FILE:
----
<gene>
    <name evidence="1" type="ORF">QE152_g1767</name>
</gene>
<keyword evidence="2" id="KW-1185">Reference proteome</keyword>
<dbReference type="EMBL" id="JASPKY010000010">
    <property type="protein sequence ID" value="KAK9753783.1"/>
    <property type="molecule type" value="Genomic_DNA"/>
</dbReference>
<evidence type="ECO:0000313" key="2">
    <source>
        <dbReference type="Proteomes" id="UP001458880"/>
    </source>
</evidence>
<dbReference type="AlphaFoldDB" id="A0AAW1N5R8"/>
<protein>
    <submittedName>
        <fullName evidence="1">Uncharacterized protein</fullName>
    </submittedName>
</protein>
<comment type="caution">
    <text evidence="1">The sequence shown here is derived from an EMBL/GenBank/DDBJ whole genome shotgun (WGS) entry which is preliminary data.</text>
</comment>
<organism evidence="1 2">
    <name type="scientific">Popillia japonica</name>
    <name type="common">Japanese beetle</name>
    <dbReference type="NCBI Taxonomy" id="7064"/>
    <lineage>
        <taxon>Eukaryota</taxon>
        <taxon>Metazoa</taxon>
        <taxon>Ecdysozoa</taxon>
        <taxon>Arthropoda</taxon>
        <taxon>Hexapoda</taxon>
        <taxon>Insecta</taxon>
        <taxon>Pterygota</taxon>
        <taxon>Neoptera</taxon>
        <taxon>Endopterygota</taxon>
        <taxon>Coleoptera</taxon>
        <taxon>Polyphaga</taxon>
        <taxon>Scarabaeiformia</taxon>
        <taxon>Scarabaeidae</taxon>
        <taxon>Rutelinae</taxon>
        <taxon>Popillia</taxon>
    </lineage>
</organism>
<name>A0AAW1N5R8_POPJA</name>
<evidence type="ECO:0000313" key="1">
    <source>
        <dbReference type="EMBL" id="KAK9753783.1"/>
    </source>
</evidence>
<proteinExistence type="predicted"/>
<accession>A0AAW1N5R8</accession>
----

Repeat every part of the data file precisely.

<gene>
    <name evidence="1" type="ORF">QE152_g1767</name>
</gene>
<keyword evidence="2" id="KW-1185">Reference proteome</keyword>
<dbReference type="EMBL" id="JASPKY010000010">
    <property type="protein sequence ID" value="KAK9753783.1"/>
    <property type="molecule type" value="Genomic_DNA"/>
</dbReference>
<evidence type="ECO:0000313" key="2">
    <source>
        <dbReference type="Proteomes" id="UP001458880"/>
    </source>
</evidence>
<dbReference type="AlphaFoldDB" id="A0AAW1N5R8"/>
<protein>
    <submittedName>
        <fullName evidence="1">Uncharacterized protein</fullName>
    </submittedName>
</protein>
<comment type="caution">
    <text evidence="1">The sequence shown here is derived from an EMBL/GenBank/DDBJ whole genome shotgun (WGS) entry which is preliminary data.</text>
</comment>
<organism evidence="1 2">
    <name type="scientific">Popillia japonica</name>
    <name type="common">Japanese beetle</name>
    <dbReference type="NCBI Taxonomy" id="7064"/>
    <lineage>
        <taxon>Eukaryota</taxon>
        <taxon>Metazoa</taxon>
        <taxon>Ecdysozoa</taxon>
        <taxon>Arthropoda</taxon>
        <taxon>Hexapoda</taxon>
        <taxon>Insecta</taxon>
        <taxon>Pterygota</taxon>
        <taxon>Neoptera</taxon>
        <taxon>Endopterygota</taxon>
        <taxon>Coleoptera</taxon>
        <taxon>Polyphaga</taxon>
        <taxon>Scarabaeiformia</taxon>
        <taxon>Scarabaeidae</taxon>
        <taxon>Rutelinae</taxon>
        <taxon>Popillia</taxon>
    </lineage>
</organism>
<name>A0AAW1N5R8_POPJA</name>
<evidence type="ECO:0000313" key="1">
    <source>
        <dbReference type="EMBL" id="KAK9753783.1"/>
    </source>
</evidence>
<proteinExistence type="predicted"/>
<accession>A0AAW1N5R8</accession>